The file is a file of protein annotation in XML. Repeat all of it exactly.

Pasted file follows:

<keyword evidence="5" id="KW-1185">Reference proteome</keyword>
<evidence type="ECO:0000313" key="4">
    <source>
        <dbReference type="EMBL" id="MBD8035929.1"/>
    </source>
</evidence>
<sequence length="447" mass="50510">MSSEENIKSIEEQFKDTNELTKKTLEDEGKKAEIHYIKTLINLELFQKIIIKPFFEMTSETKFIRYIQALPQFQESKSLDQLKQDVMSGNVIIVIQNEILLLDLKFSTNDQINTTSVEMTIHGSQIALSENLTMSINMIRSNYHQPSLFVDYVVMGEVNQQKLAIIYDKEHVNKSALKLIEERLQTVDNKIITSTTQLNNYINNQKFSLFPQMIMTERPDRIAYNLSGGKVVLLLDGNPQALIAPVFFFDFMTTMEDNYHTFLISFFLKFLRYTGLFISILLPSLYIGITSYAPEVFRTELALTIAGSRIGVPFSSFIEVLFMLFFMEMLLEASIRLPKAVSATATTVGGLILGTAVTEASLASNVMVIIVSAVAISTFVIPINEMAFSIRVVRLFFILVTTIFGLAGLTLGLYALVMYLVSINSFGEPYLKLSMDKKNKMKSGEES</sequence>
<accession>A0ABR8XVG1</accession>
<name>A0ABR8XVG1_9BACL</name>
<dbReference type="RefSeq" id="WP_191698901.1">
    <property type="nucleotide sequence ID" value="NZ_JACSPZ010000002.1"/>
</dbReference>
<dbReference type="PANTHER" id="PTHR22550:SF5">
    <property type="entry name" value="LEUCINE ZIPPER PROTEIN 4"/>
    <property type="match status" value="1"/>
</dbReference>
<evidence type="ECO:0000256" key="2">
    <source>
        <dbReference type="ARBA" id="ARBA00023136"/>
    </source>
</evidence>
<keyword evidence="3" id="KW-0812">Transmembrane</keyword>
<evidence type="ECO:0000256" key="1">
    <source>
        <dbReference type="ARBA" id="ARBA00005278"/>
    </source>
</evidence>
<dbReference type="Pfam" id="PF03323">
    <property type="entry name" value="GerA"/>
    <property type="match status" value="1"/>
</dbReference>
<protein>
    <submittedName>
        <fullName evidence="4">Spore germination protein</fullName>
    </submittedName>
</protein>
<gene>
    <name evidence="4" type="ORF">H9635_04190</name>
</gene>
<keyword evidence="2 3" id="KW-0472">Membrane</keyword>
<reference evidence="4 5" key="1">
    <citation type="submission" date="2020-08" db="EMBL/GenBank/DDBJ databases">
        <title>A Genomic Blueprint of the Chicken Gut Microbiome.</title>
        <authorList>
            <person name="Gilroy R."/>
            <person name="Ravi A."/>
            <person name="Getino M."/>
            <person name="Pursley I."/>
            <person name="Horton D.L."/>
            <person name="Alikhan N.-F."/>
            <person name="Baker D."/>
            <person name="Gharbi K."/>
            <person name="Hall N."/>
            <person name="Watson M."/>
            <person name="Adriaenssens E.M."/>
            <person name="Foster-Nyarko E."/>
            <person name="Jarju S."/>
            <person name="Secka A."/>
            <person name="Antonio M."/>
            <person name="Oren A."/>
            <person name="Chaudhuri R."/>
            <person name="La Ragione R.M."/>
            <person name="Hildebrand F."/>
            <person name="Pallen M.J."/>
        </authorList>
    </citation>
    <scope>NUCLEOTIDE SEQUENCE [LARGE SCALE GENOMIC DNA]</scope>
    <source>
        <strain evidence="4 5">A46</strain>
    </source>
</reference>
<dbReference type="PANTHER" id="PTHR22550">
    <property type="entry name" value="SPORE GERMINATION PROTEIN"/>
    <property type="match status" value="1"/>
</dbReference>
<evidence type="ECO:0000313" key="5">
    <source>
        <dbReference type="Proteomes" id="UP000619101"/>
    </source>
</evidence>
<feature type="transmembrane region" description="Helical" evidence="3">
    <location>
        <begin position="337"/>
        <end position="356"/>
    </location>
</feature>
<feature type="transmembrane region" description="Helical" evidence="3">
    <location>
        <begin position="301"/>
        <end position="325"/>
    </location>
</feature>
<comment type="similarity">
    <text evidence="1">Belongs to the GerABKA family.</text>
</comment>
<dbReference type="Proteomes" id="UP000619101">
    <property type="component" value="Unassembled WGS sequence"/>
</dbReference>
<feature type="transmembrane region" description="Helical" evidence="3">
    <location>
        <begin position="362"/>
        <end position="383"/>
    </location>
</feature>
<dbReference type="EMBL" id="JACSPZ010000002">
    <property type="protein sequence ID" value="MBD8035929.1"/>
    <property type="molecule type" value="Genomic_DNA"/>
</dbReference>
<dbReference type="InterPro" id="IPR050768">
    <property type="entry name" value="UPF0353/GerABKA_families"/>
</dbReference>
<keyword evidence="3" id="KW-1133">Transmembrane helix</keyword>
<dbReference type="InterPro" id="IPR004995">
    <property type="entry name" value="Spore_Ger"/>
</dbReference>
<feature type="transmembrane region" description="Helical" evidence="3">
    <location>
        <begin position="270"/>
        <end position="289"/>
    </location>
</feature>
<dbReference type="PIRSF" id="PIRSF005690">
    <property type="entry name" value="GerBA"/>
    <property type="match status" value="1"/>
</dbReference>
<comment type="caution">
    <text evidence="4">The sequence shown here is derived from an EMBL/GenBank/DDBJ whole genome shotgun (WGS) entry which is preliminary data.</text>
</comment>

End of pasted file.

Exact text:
<keyword evidence="5" id="KW-1185">Reference proteome</keyword>
<evidence type="ECO:0000313" key="4">
    <source>
        <dbReference type="EMBL" id="MBD8035929.1"/>
    </source>
</evidence>
<sequence length="447" mass="50510">MSSEENIKSIEEQFKDTNELTKKTLEDEGKKAEIHYIKTLINLELFQKIIIKPFFEMTSETKFIRYIQALPQFQESKSLDQLKQDVMSGNVIIVIQNEILLLDLKFSTNDQINTTSVEMTIHGSQIALSENLTMSINMIRSNYHQPSLFVDYVVMGEVNQQKLAIIYDKEHVNKSALKLIEERLQTVDNKIITSTTQLNNYINNQKFSLFPQMIMTERPDRIAYNLSGGKVVLLLDGNPQALIAPVFFFDFMTTMEDNYHTFLISFFLKFLRYTGLFISILLPSLYIGITSYAPEVFRTELALTIAGSRIGVPFSSFIEVLFMLFFMEMLLEASIRLPKAVSATATTVGGLILGTAVTEASLASNVMVIIVSAVAISTFVIPINEMAFSIRVVRLFFILVTTIFGLAGLTLGLYALVMYLVSINSFGEPYLKLSMDKKNKMKSGEES</sequence>
<accession>A0ABR8XVG1</accession>
<name>A0ABR8XVG1_9BACL</name>
<dbReference type="RefSeq" id="WP_191698901.1">
    <property type="nucleotide sequence ID" value="NZ_JACSPZ010000002.1"/>
</dbReference>
<dbReference type="PANTHER" id="PTHR22550:SF5">
    <property type="entry name" value="LEUCINE ZIPPER PROTEIN 4"/>
    <property type="match status" value="1"/>
</dbReference>
<evidence type="ECO:0000256" key="2">
    <source>
        <dbReference type="ARBA" id="ARBA00023136"/>
    </source>
</evidence>
<keyword evidence="3" id="KW-0812">Transmembrane</keyword>
<evidence type="ECO:0000256" key="1">
    <source>
        <dbReference type="ARBA" id="ARBA00005278"/>
    </source>
</evidence>
<dbReference type="Pfam" id="PF03323">
    <property type="entry name" value="GerA"/>
    <property type="match status" value="1"/>
</dbReference>
<protein>
    <submittedName>
        <fullName evidence="4">Spore germination protein</fullName>
    </submittedName>
</protein>
<gene>
    <name evidence="4" type="ORF">H9635_04190</name>
</gene>
<keyword evidence="2 3" id="KW-0472">Membrane</keyword>
<reference evidence="4 5" key="1">
    <citation type="submission" date="2020-08" db="EMBL/GenBank/DDBJ databases">
        <title>A Genomic Blueprint of the Chicken Gut Microbiome.</title>
        <authorList>
            <person name="Gilroy R."/>
            <person name="Ravi A."/>
            <person name="Getino M."/>
            <person name="Pursley I."/>
            <person name="Horton D.L."/>
            <person name="Alikhan N.-F."/>
            <person name="Baker D."/>
            <person name="Gharbi K."/>
            <person name="Hall N."/>
            <person name="Watson M."/>
            <person name="Adriaenssens E.M."/>
            <person name="Foster-Nyarko E."/>
            <person name="Jarju S."/>
            <person name="Secka A."/>
            <person name="Antonio M."/>
            <person name="Oren A."/>
            <person name="Chaudhuri R."/>
            <person name="La Ragione R.M."/>
            <person name="Hildebrand F."/>
            <person name="Pallen M.J."/>
        </authorList>
    </citation>
    <scope>NUCLEOTIDE SEQUENCE [LARGE SCALE GENOMIC DNA]</scope>
    <source>
        <strain evidence="4 5">A46</strain>
    </source>
</reference>
<dbReference type="PANTHER" id="PTHR22550">
    <property type="entry name" value="SPORE GERMINATION PROTEIN"/>
    <property type="match status" value="1"/>
</dbReference>
<evidence type="ECO:0000313" key="5">
    <source>
        <dbReference type="Proteomes" id="UP000619101"/>
    </source>
</evidence>
<feature type="transmembrane region" description="Helical" evidence="3">
    <location>
        <begin position="337"/>
        <end position="356"/>
    </location>
</feature>
<feature type="transmembrane region" description="Helical" evidence="3">
    <location>
        <begin position="301"/>
        <end position="325"/>
    </location>
</feature>
<comment type="similarity">
    <text evidence="1">Belongs to the GerABKA family.</text>
</comment>
<dbReference type="Proteomes" id="UP000619101">
    <property type="component" value="Unassembled WGS sequence"/>
</dbReference>
<feature type="transmembrane region" description="Helical" evidence="3">
    <location>
        <begin position="362"/>
        <end position="383"/>
    </location>
</feature>
<dbReference type="EMBL" id="JACSPZ010000002">
    <property type="protein sequence ID" value="MBD8035929.1"/>
    <property type="molecule type" value="Genomic_DNA"/>
</dbReference>
<dbReference type="InterPro" id="IPR050768">
    <property type="entry name" value="UPF0353/GerABKA_families"/>
</dbReference>
<keyword evidence="3" id="KW-1133">Transmembrane helix</keyword>
<dbReference type="InterPro" id="IPR004995">
    <property type="entry name" value="Spore_Ger"/>
</dbReference>
<feature type="transmembrane region" description="Helical" evidence="3">
    <location>
        <begin position="270"/>
        <end position="289"/>
    </location>
</feature>
<dbReference type="PIRSF" id="PIRSF005690">
    <property type="entry name" value="GerBA"/>
    <property type="match status" value="1"/>
</dbReference>
<comment type="caution">
    <text evidence="4">The sequence shown here is derived from an EMBL/GenBank/DDBJ whole genome shotgun (WGS) entry which is preliminary data.</text>
</comment>